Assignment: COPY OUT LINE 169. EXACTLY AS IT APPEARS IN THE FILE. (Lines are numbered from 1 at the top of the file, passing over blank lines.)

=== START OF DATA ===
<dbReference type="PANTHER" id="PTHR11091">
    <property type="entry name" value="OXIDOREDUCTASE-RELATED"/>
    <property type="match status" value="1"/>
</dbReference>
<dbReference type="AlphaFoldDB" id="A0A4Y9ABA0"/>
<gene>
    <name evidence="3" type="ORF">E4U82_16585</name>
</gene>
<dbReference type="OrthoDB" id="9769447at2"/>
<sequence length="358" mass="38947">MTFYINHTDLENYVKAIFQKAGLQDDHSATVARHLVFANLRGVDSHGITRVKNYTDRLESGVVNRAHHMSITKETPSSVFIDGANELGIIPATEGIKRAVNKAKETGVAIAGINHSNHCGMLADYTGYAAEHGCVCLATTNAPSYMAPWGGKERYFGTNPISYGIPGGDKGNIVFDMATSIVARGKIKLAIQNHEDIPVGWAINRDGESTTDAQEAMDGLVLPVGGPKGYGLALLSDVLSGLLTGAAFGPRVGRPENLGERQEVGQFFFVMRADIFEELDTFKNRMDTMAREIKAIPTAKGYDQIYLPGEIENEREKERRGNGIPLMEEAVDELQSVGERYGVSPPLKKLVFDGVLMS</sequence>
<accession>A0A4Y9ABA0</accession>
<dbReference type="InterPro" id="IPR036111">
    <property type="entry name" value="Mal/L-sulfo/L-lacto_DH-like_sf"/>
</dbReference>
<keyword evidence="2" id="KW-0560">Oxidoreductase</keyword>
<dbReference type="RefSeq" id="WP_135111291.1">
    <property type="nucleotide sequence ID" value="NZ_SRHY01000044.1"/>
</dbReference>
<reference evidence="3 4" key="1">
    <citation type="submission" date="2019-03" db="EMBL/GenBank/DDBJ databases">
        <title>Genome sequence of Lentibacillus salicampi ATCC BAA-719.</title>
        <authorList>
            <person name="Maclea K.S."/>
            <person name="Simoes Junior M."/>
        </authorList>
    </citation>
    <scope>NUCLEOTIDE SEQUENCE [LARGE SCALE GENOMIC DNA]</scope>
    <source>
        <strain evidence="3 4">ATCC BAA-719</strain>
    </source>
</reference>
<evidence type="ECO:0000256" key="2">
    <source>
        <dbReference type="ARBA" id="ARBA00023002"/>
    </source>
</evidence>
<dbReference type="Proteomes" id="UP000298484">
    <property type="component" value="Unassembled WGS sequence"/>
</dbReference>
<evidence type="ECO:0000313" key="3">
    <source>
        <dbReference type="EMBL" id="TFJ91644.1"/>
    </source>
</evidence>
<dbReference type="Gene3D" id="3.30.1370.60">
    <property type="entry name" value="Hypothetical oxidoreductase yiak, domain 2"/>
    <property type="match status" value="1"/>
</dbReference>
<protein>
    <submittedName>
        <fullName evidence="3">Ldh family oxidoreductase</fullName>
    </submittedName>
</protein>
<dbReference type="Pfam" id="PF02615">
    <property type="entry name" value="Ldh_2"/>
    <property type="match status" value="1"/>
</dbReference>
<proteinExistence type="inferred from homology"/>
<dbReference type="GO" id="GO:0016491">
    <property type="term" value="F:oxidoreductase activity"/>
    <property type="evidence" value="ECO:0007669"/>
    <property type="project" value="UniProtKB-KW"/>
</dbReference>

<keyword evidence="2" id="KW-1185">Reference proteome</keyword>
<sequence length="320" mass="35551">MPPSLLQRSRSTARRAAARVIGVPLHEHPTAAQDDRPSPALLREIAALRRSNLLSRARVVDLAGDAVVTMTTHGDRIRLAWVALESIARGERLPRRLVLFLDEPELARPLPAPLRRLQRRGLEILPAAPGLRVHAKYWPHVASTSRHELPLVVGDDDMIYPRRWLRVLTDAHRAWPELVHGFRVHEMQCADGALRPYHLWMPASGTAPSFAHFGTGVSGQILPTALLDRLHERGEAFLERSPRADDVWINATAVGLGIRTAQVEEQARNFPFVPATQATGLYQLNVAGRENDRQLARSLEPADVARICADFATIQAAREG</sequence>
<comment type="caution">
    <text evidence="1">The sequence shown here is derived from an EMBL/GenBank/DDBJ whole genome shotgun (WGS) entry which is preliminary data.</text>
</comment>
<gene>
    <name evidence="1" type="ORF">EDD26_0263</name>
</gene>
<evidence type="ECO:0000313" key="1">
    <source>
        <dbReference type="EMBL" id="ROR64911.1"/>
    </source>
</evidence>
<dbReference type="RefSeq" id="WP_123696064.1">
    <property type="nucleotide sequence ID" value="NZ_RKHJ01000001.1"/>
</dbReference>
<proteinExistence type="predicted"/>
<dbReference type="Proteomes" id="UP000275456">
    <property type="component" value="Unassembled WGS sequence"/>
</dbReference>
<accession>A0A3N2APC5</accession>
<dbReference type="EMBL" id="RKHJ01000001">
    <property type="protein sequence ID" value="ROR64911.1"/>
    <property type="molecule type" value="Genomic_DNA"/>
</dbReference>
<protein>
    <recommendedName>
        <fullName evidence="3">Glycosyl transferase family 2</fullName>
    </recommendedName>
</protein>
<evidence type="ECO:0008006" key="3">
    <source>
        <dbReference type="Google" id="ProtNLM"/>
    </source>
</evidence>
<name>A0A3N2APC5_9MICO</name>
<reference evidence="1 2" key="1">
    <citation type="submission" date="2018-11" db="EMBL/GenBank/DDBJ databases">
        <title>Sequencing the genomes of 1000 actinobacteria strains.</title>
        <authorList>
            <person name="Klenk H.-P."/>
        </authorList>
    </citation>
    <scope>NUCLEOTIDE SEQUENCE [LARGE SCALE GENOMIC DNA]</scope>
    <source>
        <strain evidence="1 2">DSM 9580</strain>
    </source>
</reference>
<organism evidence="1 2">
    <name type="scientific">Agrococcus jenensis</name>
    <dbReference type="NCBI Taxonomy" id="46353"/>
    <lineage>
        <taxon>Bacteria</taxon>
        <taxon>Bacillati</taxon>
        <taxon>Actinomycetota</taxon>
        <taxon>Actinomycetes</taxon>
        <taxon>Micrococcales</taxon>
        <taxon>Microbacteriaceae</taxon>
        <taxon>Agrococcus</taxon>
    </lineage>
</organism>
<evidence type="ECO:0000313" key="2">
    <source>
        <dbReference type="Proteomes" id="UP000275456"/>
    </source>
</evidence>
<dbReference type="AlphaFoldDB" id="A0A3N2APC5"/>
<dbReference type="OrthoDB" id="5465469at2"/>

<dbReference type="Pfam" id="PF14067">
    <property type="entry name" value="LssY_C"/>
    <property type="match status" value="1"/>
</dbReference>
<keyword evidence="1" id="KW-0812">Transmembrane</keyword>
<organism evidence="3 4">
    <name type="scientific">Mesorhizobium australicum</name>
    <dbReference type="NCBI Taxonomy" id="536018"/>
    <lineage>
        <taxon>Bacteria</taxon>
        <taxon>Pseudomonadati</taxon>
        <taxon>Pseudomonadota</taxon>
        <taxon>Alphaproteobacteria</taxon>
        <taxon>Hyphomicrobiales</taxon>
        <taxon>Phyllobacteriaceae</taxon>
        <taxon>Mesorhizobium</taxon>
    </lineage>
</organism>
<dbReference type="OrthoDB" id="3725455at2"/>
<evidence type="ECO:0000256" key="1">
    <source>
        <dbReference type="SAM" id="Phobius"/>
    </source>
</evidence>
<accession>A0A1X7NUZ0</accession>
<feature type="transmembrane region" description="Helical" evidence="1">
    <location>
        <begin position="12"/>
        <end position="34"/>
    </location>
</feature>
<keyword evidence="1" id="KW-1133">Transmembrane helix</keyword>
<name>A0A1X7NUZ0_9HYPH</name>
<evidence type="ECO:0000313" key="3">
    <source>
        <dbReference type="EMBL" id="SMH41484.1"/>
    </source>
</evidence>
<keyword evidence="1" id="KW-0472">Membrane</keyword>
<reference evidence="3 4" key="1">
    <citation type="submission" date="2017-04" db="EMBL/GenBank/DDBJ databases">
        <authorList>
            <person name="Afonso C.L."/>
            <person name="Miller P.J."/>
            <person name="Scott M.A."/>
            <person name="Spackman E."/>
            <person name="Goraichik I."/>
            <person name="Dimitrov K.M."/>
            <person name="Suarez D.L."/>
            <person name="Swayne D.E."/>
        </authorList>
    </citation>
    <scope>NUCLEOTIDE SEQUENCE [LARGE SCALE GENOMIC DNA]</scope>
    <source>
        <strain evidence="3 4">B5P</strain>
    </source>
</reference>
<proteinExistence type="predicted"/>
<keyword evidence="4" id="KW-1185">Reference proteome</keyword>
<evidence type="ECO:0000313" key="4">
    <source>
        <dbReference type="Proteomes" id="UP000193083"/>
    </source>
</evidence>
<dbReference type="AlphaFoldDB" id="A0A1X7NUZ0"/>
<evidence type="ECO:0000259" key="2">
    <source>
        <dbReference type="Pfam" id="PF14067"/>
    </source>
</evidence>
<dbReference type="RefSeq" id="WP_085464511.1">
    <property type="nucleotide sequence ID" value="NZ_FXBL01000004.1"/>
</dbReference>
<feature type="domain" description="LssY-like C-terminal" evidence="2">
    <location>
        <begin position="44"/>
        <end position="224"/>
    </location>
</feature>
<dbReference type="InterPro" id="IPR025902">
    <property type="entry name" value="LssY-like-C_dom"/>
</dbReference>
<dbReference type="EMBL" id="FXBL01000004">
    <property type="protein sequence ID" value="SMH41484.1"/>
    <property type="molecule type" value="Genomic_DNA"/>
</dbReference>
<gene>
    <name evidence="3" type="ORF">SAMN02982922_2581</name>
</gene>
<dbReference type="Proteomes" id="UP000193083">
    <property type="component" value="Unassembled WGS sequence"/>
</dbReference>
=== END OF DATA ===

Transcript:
</evidence>